Maria Panagiotidi
Nov 10, 2016 · 3 min read

I have a mild addiction to caffeine. The proof is in the numerous independent coffee shop loyalty cards in my wallet. Every flat white ordered brings me closer to the ultimate goal, a free coffee (which is usually a mocha, as it is more expensive)…

But why do loyalty cards work?

In order to find an answer we have to look at animal research from the mid 30s. More specifically, Clark Hull’s studies. In a series of classical experiments he found that animals expend more effort as they approach a reward. This is the “goal-gradient hypothesis”. In one of his studies, Hull (1934) found that rats in a straight alley ran progressively faster as they approached the food at the end of the alley (see graph below).

Graph showing the length of time it took the rats to travel from one section to the runaway to the other (start point is 0 and the food is after 5). (from Kivetz et al. 2006)

Kivetz, Urminsky, and Zheng (2006) showed that the goal-gradient hypothesis applies to humans by conducting a series of neat field experiments. One of them took place in a café and involved loyalty “buy ten coffees, get one free” schemes. They found that clients purchased coffee more frequently the closer they were to earning a free coffee. Very similar to the behaviour observed in Hull’s rats!

Have you ever wondered why some places stamp your loyalty card twice when you ask for one? Is the barista being nice to you? Probably not… It’s another trick! Kivetz and colleagues (2006) showed that the illusion of progress towards a goal induces even larger purchase acceleration. In our case receiving a 12 stamp coffee card with 2 “bonus” stamps results in completing the 10 required purchases faster compared to receiving a “regular” 10 stamp card. A similar field experiment was conducted by Nunes and Drèze (2006). This time it took place in a professional car wash; they distributed loyalty cards to car wash patrons. Half of the loyalty cards were given 2 “bonus” stamps (“endowed cards”), while the other half were regular and only received one stamp. Both loyalty schemes required 8 visits to qualify for a free wash. The authors found that the average time between car washes for patrons with the endowed cards was less than the for patrons with regular cards. Furthermore, patrons with endowed cards were more likely to return to the car wash and collect all the required stamps. This is known as “The Endowed Progress Effect” or “the illusionary progress effect”. But why? Giving away free stamps makes the task appear as being in progress. Previous research (Fox & Hoffman, 2002; Garland & Conlon, 1998) suggests that we are motivated to complete tasks we have undertaken in order to remain consistent with our previous intentions.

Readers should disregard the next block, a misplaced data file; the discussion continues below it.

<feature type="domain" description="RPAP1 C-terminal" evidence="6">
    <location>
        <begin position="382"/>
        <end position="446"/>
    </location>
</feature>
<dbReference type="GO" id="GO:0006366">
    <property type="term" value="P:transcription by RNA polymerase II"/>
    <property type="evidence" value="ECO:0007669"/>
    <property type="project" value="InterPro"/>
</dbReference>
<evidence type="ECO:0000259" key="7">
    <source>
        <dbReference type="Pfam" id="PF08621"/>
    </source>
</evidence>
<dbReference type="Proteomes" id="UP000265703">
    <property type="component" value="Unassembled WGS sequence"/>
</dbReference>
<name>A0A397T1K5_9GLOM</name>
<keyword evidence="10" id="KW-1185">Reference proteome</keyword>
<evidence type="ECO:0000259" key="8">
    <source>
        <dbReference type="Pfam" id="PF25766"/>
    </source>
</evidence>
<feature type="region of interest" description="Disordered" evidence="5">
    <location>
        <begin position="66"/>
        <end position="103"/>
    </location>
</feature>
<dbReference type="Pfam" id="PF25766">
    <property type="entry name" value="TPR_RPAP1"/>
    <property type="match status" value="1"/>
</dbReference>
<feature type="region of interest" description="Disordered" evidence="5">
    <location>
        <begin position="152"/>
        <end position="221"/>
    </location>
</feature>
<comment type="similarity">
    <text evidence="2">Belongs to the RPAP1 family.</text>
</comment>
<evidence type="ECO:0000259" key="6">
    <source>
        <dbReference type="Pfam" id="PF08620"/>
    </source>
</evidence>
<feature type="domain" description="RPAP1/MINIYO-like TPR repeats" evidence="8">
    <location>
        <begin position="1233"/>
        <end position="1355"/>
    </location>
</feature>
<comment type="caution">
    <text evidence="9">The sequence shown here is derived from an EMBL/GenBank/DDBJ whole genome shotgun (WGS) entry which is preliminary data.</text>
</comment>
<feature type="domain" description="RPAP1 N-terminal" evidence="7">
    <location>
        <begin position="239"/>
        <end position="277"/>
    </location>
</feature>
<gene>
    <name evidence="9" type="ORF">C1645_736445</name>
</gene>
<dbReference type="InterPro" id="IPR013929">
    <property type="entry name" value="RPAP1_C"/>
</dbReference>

Will knowing about the effect stop you from taking part in loyalty schemes?


Fox, S. & Hoffman, M. (2002). Escalation Behavior as a Specific Case of Goal-Directed Activity: A Persistence Paradigm. Basic and Applied Social Psychology, 24 (4), 273–285.

Garland, H., & Conlon, D. E. (1998). Too close to quit: The role of project completion in maintaining commitment1. Journal of Applied Social Psychology, 28(22), 2025–2048.

Hull, C. (1932). The Goal Gradient Hypothesis and Maze Learning. Psychological Review, 39, 25–43.

Kivetz, R., Urminsky, O., & Zheng, Y. (2006). The goal-gradient hypothesis resurrected: Purchase acceleration, illusionary goal progress, and customer retention. Journal of Marketing Research, 43(1), 39–58.

Nunes, J. C., & Drèze, X. (2006). The endowed progress effect: How artificial advancement increases effort. Journal of Consumer Research, 32(4), 504–512.

It’s all in your mind

Mostly new research from the world of cognitive psychology/neuroscience (moved from 

Maria Panagiotidi

Written by

Lecturer University of Salford. Likes geeky stuff. Talks about herself in third person.

It’s all in your mind

Mostly new research from the world of cognitive psychology/neuroscience (moved from 

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